Sir John Lavery, who knew James Abbott McNeill Whistler well said that Giovanni Boldini's portrait of him was a speaking likeness.
But Whistler didn't think so. He said: "Well, they tell me it is very like me, but, thank God, I am not like it."
Lavery painted a word portrait of Whistler:
"When he got in front of the [mirror] to brush his hair he behaved exactly like a woman settling her permanent wave, placing individual locks, moistened to keep their form, in their allotted places so that they did not interfere with the gray wisp of which he was so proud that stood out of the damp shiny curls on his forehead. His eyebrows were thick and black, his eyes sharp as needles, while a sensitive nose and mouth with prominent chin made up his features."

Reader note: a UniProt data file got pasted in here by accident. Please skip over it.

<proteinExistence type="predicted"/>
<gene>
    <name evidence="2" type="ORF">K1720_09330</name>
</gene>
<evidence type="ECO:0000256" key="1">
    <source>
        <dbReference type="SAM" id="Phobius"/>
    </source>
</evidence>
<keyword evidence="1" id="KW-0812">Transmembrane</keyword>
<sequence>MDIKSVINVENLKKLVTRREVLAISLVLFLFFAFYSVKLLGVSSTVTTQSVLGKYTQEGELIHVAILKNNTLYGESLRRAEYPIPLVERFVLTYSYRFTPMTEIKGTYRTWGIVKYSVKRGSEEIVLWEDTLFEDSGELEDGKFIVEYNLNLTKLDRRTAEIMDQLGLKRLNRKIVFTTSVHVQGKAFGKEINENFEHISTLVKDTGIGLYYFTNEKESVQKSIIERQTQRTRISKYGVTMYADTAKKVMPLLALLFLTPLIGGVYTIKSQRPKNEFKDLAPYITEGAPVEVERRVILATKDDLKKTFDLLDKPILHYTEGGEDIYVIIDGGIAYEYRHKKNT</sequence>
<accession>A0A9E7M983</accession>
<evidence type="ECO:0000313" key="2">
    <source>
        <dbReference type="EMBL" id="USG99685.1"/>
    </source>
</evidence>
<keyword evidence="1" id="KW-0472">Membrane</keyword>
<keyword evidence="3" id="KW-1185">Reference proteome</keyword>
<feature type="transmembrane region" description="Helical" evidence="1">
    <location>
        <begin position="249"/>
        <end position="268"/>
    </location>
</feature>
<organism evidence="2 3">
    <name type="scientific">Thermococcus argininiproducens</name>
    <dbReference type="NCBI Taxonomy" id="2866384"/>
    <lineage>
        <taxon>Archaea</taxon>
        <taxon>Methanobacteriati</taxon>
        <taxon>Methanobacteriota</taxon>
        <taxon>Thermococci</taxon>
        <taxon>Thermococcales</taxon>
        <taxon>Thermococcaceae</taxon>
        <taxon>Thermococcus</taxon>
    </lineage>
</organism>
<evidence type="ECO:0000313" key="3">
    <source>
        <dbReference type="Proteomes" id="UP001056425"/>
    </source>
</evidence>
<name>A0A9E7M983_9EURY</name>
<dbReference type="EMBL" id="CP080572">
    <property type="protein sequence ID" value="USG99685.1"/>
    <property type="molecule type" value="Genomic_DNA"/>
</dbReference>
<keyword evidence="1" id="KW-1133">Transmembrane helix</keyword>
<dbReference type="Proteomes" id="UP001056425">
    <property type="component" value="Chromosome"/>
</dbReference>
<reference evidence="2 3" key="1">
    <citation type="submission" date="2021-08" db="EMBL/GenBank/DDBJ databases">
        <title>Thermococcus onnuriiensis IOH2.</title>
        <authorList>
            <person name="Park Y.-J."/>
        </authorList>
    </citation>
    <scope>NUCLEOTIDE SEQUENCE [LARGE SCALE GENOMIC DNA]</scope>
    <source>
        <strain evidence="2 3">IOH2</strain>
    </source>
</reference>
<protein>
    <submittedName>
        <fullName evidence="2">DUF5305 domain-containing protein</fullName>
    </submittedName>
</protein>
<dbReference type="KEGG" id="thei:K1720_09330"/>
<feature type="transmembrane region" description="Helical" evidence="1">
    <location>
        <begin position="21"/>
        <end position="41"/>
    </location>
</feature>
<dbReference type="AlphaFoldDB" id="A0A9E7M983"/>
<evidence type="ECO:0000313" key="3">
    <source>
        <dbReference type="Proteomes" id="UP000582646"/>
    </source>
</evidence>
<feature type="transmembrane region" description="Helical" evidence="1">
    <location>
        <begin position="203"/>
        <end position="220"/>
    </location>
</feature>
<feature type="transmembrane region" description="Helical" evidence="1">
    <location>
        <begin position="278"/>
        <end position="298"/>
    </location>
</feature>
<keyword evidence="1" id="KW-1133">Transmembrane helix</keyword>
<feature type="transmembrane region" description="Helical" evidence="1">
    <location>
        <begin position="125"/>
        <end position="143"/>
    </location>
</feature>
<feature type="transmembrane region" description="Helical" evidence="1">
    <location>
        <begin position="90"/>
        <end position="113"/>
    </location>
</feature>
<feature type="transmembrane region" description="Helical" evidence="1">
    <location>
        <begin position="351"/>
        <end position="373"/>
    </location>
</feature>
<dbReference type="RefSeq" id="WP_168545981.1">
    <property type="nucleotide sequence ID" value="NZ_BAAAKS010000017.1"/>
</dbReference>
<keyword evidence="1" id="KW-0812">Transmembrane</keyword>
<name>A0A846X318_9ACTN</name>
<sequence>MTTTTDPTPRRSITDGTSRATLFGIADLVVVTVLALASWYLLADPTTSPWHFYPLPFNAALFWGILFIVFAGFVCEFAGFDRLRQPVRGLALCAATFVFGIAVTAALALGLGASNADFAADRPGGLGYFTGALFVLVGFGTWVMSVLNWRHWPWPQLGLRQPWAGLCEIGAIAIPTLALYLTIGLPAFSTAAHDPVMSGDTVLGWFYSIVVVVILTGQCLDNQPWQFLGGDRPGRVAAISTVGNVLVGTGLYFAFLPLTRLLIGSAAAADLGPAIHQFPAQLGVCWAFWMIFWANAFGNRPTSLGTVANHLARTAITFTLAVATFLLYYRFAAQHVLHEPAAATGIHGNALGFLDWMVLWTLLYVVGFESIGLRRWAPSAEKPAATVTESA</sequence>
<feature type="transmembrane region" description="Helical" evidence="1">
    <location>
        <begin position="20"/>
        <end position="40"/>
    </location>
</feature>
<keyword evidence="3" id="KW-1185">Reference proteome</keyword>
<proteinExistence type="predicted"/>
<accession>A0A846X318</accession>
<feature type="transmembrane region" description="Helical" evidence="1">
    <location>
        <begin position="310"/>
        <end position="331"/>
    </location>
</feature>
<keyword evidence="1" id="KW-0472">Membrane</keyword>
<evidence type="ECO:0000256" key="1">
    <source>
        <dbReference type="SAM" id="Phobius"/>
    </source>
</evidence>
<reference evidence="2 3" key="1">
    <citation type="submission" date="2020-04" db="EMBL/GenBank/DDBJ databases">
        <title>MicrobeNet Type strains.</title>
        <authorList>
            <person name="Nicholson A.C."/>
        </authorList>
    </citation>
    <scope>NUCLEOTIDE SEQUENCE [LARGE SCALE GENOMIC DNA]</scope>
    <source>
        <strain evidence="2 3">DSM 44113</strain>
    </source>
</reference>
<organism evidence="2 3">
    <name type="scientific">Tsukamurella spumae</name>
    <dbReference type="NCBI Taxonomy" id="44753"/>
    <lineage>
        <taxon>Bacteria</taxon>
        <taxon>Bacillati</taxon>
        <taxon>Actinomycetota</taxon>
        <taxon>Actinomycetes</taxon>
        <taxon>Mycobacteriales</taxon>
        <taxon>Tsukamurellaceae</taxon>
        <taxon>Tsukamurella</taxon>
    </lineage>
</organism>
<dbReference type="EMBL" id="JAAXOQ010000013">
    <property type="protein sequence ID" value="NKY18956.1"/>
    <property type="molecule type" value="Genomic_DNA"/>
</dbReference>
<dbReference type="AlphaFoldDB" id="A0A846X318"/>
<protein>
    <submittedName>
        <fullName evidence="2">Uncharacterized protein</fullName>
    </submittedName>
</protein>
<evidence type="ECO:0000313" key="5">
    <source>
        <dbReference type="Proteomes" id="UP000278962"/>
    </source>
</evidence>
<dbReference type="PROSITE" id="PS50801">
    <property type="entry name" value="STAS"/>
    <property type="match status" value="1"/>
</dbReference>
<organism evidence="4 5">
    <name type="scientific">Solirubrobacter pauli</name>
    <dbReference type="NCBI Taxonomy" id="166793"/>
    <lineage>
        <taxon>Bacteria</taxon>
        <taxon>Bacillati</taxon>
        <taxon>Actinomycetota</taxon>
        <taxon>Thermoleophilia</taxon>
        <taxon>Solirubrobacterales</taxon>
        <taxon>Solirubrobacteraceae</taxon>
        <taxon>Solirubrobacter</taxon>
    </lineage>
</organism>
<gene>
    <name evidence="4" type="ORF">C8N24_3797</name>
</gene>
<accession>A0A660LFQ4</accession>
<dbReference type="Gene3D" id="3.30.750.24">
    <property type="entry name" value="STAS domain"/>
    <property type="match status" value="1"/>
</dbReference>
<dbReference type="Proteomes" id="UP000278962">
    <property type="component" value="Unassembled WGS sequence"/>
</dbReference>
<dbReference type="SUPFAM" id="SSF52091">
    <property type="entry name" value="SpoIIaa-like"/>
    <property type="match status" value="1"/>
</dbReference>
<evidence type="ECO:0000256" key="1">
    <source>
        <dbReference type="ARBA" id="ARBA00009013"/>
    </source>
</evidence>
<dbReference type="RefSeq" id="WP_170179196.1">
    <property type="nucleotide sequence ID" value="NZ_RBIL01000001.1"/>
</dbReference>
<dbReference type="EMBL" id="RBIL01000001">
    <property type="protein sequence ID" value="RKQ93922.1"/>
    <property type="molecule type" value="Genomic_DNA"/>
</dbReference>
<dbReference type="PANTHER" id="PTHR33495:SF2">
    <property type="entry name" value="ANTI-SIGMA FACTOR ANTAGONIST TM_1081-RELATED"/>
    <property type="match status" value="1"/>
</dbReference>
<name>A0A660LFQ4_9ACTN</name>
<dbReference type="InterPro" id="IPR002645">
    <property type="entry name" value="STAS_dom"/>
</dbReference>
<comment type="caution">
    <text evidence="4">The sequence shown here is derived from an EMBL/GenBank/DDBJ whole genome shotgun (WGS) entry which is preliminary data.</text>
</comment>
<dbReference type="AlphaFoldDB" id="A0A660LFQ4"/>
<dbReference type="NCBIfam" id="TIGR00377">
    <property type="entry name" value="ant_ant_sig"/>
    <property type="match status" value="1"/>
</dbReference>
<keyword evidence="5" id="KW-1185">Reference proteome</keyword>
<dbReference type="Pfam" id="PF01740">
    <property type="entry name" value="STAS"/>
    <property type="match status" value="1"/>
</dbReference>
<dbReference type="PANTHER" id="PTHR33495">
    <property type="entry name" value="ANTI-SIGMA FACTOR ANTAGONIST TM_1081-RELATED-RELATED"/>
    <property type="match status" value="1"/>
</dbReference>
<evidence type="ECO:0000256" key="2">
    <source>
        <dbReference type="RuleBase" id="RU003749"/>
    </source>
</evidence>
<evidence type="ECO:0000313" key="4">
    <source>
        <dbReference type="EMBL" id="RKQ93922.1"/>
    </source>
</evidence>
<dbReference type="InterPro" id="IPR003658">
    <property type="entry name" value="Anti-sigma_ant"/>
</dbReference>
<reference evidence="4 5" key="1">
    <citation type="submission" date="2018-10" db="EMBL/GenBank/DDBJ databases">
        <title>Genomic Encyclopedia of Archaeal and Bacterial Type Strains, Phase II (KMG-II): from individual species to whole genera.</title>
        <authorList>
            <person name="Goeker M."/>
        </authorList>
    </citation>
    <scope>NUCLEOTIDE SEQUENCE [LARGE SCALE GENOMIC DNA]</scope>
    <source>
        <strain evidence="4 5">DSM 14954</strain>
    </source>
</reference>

"He had beautiful hands, though somewhat claw-like, especially when he would clutch one by the arm to drive home a point. A low, turn-down collar with a narrow black-ribbon bow adorned his wrinkled neck, and his general appearance was that of a small alert ringmaster, whip in hand. I can never remember seeing him, even in the country, in anything other than what are known as court slippers, causing him to be very careful where he stepped out of doors."
From The Life of a Painter by John Lavery
The painting is in the Brooklyn Museum, but is not currently on view. Artist: Giovanni Boldini, Italian, 1842-1931 Oil on canvas, 1897, 67 1/4 x 37 1/4 in.